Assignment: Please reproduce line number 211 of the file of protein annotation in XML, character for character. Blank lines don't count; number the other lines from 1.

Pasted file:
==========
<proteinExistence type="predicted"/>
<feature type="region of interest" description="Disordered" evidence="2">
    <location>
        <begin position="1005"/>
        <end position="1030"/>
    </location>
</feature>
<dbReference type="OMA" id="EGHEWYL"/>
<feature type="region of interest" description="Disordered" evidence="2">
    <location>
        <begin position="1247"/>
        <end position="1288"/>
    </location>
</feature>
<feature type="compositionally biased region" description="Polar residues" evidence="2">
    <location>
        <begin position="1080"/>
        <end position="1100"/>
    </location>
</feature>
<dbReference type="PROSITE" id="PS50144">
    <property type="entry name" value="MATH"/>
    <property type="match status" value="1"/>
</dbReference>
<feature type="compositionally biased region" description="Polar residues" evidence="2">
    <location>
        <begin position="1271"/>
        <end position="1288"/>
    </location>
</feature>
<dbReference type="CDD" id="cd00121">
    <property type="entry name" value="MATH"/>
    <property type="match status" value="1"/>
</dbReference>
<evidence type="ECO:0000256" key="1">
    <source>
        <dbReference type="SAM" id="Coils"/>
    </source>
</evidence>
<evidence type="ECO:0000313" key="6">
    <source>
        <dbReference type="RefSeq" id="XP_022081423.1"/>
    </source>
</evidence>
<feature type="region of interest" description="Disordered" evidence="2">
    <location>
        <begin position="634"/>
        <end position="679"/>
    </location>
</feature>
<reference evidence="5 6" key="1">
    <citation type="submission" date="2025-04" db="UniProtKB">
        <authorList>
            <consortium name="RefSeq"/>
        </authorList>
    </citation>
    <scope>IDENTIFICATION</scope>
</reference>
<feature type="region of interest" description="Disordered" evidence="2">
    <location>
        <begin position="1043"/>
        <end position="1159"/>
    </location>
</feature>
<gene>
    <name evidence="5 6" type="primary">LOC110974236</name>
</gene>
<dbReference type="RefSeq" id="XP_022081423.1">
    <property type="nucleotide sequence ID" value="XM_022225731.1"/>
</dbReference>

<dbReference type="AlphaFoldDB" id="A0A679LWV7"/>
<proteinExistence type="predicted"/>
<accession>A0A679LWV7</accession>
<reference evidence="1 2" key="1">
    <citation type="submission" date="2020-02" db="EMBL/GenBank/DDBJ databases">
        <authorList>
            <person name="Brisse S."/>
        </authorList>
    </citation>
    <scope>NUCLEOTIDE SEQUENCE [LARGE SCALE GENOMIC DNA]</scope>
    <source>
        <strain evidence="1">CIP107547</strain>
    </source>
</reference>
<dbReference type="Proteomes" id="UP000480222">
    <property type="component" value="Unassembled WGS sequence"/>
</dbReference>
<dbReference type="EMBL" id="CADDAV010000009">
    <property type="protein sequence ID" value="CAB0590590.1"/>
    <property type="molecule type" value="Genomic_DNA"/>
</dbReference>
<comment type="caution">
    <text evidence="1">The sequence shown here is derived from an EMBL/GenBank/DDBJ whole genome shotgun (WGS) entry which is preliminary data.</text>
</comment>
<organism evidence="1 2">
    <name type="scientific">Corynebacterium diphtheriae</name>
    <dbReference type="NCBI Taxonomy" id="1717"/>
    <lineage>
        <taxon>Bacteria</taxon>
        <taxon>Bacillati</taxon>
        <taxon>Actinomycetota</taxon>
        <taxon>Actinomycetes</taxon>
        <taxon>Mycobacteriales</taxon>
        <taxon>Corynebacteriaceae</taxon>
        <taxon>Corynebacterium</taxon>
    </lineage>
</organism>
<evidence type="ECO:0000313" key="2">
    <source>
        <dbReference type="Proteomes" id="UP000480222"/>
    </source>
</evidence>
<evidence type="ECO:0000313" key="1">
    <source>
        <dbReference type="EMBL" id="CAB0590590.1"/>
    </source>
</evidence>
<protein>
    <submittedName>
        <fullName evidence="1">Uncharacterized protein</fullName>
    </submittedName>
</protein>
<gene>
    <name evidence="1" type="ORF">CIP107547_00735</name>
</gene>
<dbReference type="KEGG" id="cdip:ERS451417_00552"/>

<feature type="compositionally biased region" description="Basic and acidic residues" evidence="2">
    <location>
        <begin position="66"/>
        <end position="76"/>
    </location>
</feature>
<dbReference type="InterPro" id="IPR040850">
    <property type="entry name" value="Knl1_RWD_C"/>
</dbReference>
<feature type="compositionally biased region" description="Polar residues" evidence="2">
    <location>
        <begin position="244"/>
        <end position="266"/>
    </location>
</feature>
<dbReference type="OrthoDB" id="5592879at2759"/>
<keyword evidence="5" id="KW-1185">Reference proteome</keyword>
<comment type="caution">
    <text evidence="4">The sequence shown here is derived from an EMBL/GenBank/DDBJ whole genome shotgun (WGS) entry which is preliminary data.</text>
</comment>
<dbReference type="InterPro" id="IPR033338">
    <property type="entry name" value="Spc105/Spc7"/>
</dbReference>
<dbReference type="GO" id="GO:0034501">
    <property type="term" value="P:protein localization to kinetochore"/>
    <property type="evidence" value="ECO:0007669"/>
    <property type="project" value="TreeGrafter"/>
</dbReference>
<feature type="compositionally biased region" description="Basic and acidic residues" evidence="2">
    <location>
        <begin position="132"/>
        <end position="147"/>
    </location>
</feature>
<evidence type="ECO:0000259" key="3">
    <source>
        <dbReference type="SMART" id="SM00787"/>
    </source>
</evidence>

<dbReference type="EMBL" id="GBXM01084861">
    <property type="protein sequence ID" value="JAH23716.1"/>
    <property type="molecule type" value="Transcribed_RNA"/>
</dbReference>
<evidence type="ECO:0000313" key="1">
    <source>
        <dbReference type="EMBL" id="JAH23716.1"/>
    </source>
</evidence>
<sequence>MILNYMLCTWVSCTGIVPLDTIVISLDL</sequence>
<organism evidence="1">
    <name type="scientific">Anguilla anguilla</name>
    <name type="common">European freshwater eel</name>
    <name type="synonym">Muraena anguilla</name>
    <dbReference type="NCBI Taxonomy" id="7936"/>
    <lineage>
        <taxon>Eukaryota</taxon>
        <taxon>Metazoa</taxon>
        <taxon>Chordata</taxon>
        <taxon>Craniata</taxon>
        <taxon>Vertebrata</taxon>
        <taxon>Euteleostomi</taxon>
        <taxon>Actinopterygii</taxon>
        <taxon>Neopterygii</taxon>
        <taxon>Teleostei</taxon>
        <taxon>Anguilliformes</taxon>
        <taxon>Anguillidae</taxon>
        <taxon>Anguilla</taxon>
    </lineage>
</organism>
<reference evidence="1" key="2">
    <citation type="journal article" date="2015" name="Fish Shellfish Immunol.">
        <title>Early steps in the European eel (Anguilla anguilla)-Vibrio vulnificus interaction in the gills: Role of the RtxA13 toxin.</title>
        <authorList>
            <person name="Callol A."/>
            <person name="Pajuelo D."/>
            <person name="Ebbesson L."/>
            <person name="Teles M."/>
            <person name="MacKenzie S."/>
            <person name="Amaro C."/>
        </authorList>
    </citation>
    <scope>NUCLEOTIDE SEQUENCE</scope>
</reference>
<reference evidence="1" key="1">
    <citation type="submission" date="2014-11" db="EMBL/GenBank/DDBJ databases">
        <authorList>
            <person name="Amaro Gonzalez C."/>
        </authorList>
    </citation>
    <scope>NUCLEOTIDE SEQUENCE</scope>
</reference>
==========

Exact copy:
    <citation type="submission" date="2014-11" db="EMBL/GenBank/DDBJ databases">